It’s a type of flailing yard ballet in Georgia these days.

Homeowners and walkers swing their arms repeatedly, wielding long sticks and brooms high in the air while they mutter or shout obscenities. Walkers step along rhythmically until something breaks their stride. Then they hop around, swiping at their faces or arms.

The cause of all this angst? Joro spiders.

Joro spiders (Trichonephila clavata) are native to Asia with their range extending from northern India up into Korea. The name comes from the Jorogumo, a mythical creature from Japanese folklore that shapeshifts from a giant spider into a beautiful woman to ensnare young men.

The invasive species first arrived in Georgia about a decade ago. They likely hitched a ride on a shipping container through international commerce. They’ve been more apparent the past few years, particularly in early fall when their webs are bigger and harder to miss, says ecologist Byron “Bud” Freeman, director of the Georgia Museum of Natural History.

Their webs are impressive three-layer creations that are incredibly elastic and hardy. In the center, is a main basket-shaped orb sandwiched by two more webs in the front and back. When sunlight hits the strands, the web has a bit of a golden glow.

Female Joros are also very colorful. Mature females are bright yellow with dark blue stripes and red marks underneath. The females can be as large as almost 3 inches across with legs fully extended.1(Male Joros are much smaller and drably colored.)

Imagine going face-first into a web and encountering its resident.

Although no one likes some webbing across the face, not everyone thinks the spiders are a nuisance.

“Some people really like them. They say these are gorgeous spiders and they’re enjoying watching them,” Freeman tells Treehugger. “It’s a divide, like politics. Some people like them and some people don’t.”

Freeman is captivated by the creatures and has been looking at where they might end up next and what impact they could be having on the ecosystem.

Joros were first spotted in Braselton, Georgia, then slowly began to spread throughout the state. They probably hitchhiked on traveling vehicles. Now they’ve spread into neighboring South Carolina and Tennessee.

The spiders have gone maybe 100-150 miles in about a decade, Freeman figures. So it will likely be a slow migration, but eventually, the arachnids could spread throughout the East Coast.

“We have one example of a spider on the side of a giant shipping container in Tacoma, Washington. The other smoking gun is people open their cars and see them under the hood or attached to a bumper,” Freeman says.

A grad student from the University of Georgia reportedly accidentally transported one to Oklahoma. Another student drove about 300 miles to North Carolina and, upon arrival, noticed a Joro in its web on the bumper of his vehicle.1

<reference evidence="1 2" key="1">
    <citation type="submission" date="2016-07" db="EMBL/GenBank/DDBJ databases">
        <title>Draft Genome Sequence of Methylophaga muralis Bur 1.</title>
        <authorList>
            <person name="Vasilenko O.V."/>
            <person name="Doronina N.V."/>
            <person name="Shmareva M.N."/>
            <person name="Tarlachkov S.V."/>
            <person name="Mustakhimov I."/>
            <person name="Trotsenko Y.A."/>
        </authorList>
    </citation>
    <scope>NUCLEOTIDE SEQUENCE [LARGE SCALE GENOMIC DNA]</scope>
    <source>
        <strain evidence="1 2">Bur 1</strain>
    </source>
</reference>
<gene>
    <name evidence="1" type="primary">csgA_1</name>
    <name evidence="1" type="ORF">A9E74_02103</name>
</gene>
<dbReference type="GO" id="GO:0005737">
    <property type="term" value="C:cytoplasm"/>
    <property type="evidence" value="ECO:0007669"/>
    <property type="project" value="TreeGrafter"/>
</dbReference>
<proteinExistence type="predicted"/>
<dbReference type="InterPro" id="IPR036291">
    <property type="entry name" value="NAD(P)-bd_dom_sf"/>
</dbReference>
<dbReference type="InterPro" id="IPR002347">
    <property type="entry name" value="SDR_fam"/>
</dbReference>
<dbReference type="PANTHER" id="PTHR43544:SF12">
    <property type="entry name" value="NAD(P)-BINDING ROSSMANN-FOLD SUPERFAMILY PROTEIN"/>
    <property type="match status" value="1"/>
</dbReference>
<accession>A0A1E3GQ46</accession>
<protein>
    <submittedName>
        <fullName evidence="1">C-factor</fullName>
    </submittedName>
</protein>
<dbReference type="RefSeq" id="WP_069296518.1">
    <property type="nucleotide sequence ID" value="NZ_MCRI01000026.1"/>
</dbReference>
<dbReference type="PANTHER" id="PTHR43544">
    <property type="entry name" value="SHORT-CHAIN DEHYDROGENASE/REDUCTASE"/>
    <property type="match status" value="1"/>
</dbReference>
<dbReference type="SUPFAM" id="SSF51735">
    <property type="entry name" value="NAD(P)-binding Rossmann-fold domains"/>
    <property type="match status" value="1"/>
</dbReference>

Researchers have been plotting the sightings and slow migration. They’ve noticed a couple of the spider stragglers in various states, but so far only Georgia, Tennessee, and South Carolina have established populations.

A study released earlier this year by UGA researchers compares the Joro to a relative, the golden silk spider, which first migrated to the Southeast from the tropics more than 150 years ago. The golden silk spider hasn’t been successfully spreading farther away because it is vulnerable to cold temperatures.

The study found, however, that the Joro has about double the metabolism of the golden silk spider with a 77% higher heart rate. They also survive better in a brief freeze.

The findings suggest that Joros would be able to exist outside the Southeast.3

Researchers are not yet sure what impact these invasive insects are having (or could have) on the ecosystem.

Last year, researchers began cataloging the items the spiders trapped in their webs. They noted that they will take yellow jackets, brown marmorated stink bugs, and modest-sized bees including honeybees and bumblebees.

Freeman says they’ve noticed fewer insects overall this year and they’ve found that Joros are generally smaller than last year. He wonders if there is a connection.

“It’s totally not based on anything because I don’t have good comparative data, but what if these things are telling us something? It seems that they’re skinnier this year and you can change the size of a spider by feeding it a lot,” Freeman says. “What if they’re a harbinger of pockets of decline in the abundance of insects?”

Freeman and his colleagues will continue to monitor Joros and their webs and see what effect they might have on the species around them.

He has had reports of feathers being found in a web. He’s not sure if a bird accidentally flew into a Joro creation or if it did a fly-by hoping to nab a spider or some of its trapped prey.

“We might see more of that as birds learn they are tasty,” Freeman says.

In general, the spiders don’t want anything to do with people. If confronted, their first move is to scamper away. If you cornered one or tried to hold it, they could react.

“They have some formidable-looking fangs. They’re not tiny, but it’s not a giant northern hornet that could really sting you,” Freeman says. “Every spider has venom to subdue prey. They’re not especially venomous to us.”

Original Article